Distillation of the Comparison of 30 mCi vs. 100 mCi for Final Outcome*
|30 mCi||100 mCi||P|
|All patients (n = 225)||24% (20/85)||28% (39/140)||NS|
|T3NO-X (n = 97)||21% (9/43)||20 % (11/54)||NS|
|T1-2N1 and T1-2NO (n = 54)||21% (4/19)||26% (9/35)||NS|
|T3N1 (n = 74)||30% (7/23)||37% (19/51)||NS|
The adage of Festina Lente is not new. Suetonius, a Roman historian, records in De vita Casesarum that one of Augustus Caesar’s favorite sayings was Festina Lente. Augustus thought that haste and rashness was “unbecoming of a well-trained leader,” and to help encourage this adage, Augustus minted gold coins with images of both a crab and a butterfly (Figure 1). The adage of Festina Lente did not end with Augustus Caesar; many other individuals encouraged it and handed it down through the centuries. Adlus Mnanutius, a Renaissance printer (1449–1515), used an image of a dolphin and anchor to communicate the maxim (Figure 2)[4,5]. Cosimo l De’ Medicine (1519–1574), Grand Duke of Tuscany, illustrated it with a sail-backed tortoise, and in the mid-1590s, Shakespeare alluded to the saying in his comedy Love’s Labor’s Lost by portraying the crab and butterfly imagery in two characters, whose names were Moth and Armado.
So as we return to our practice of medicine, Festina Lente while visualizing Augustus Caesar’s gold coin. (Reproduced with permission by Douglas Van Nostrand and Keystone Press, Inc., Baltimore, Maryland, USA)
Conflict of Interest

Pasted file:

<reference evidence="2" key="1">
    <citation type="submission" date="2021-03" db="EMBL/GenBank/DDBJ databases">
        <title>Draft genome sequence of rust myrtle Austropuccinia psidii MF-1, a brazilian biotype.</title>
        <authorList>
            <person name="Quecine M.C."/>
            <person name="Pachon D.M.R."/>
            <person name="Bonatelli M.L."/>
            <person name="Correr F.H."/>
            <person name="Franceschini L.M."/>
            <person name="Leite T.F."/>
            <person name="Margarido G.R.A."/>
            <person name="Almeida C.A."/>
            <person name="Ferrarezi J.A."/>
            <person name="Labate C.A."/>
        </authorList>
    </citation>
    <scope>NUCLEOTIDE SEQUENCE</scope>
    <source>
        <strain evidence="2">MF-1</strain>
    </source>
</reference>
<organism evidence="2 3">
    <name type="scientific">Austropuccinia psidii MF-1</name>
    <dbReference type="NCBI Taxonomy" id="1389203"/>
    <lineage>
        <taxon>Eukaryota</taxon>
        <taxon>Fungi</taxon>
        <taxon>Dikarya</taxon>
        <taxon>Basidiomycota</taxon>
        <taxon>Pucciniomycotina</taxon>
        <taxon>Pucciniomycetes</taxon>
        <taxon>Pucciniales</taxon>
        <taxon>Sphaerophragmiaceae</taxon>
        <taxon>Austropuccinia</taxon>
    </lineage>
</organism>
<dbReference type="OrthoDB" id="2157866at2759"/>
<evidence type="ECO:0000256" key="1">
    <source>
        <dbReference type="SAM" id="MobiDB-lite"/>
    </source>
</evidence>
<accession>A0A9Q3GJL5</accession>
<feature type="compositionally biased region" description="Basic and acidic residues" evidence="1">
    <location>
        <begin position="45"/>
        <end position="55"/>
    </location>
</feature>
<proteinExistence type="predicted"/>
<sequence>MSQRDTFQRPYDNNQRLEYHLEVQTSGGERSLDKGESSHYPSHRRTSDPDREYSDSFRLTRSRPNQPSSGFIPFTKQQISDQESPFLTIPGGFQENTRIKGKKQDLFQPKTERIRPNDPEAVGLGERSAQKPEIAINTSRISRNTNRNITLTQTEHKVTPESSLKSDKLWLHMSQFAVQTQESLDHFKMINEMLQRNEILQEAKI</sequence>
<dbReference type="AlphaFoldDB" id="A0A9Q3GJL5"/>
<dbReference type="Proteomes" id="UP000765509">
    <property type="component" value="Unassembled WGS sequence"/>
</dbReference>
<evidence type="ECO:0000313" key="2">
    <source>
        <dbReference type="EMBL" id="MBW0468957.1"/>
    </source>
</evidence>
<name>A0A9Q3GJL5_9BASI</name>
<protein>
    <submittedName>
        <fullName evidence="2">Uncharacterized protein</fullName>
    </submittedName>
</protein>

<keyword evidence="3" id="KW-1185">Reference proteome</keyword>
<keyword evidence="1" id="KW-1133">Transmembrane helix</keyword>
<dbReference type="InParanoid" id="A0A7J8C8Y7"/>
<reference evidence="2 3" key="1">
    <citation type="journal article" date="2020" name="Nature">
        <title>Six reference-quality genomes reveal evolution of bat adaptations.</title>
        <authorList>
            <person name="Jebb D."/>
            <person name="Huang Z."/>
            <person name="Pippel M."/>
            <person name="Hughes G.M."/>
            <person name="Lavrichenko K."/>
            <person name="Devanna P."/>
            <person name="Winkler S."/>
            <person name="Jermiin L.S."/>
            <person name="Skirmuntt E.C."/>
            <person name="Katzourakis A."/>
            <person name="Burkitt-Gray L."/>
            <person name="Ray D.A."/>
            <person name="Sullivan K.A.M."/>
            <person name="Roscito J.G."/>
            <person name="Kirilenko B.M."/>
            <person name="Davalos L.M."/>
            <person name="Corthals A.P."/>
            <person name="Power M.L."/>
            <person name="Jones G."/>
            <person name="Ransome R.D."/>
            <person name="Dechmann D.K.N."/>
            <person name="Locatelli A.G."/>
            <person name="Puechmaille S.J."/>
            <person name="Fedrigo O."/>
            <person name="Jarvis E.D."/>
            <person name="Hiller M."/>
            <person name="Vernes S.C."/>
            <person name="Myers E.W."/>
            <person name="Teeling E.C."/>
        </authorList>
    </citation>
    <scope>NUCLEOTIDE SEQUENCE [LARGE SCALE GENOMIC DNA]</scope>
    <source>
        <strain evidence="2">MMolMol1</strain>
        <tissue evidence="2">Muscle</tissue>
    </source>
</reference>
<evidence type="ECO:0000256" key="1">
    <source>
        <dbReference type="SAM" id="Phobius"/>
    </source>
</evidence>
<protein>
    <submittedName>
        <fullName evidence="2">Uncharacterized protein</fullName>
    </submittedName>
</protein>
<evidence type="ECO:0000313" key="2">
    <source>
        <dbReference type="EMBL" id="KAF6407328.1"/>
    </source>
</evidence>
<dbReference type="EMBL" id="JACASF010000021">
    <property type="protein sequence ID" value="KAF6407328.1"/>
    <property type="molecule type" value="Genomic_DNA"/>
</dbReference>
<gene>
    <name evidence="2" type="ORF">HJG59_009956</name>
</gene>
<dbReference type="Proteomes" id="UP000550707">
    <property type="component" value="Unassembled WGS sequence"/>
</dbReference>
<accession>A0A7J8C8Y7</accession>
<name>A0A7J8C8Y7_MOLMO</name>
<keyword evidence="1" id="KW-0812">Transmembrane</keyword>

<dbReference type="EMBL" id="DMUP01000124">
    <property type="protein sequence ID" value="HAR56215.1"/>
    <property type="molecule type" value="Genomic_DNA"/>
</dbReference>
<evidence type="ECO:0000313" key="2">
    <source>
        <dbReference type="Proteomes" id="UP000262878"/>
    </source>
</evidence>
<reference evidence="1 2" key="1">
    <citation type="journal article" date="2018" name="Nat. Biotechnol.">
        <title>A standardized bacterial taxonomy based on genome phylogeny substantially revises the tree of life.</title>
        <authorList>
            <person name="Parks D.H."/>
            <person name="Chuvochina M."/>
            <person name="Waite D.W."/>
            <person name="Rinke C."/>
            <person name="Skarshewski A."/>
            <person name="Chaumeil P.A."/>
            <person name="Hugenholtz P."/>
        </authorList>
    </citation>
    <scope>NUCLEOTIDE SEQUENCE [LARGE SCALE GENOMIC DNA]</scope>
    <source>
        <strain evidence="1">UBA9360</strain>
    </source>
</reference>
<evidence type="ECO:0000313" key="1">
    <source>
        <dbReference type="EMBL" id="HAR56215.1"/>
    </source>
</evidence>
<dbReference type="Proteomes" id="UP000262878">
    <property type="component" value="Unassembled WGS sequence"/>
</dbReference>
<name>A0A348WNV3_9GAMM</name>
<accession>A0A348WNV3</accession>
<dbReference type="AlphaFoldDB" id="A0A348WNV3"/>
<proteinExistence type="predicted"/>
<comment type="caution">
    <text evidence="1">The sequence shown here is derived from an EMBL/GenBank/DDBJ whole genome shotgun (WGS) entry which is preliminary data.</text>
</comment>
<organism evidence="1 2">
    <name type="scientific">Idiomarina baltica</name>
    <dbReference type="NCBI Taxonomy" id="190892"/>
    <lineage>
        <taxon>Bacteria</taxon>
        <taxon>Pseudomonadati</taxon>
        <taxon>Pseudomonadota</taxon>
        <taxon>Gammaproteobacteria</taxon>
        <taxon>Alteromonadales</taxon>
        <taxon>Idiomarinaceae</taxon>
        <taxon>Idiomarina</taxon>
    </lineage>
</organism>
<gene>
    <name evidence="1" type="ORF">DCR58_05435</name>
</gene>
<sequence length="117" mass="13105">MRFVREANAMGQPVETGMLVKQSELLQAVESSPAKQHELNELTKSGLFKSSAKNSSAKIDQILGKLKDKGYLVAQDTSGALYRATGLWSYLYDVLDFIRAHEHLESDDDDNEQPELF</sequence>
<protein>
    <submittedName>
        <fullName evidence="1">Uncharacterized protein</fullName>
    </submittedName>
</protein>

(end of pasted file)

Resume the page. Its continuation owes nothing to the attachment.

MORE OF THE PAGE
How to cite this article: Van Nostrand D. Festina Lente and the “Crab and the Butterfly”. J Transl Intern Med 2016; 4: 58-60.
I would like to acknowledge Professor Emeritus and friend, I. Ross McDougall MD, Stanford University, Palo Alto, California, USA for bringing Augustus Caesar’s adage to my attention as well as Wikipedia (
John Carew Wolfe, trans. Suetonius: The Lives of the Caesars book I, Portsmouth, NH: Heineman, 1998. ISBN 978-0-674-99570-3.
Gary M. Bouchard. Colin’s campus: Cambridge life and the English eclogue. Selinsgrove, PA: Susquehanna University Publishers, 2000. ISBN 978-1-57591-044-4.
Hope B. Werness. “Turtle” in The Continuum Encyclopedia of Animal Symbolism in Art. London: The Continuum International Publishing Group, 2006. ISBN 978-0-8264-1913-2
John McMichaels. Allegories of Rhetoric and Dialectic in Shakespeare’s Plays. Columbia, SC: University of South Carolina, 2000.
Recurrent disease, biochemical disease, metastasis, persistent disease, or death.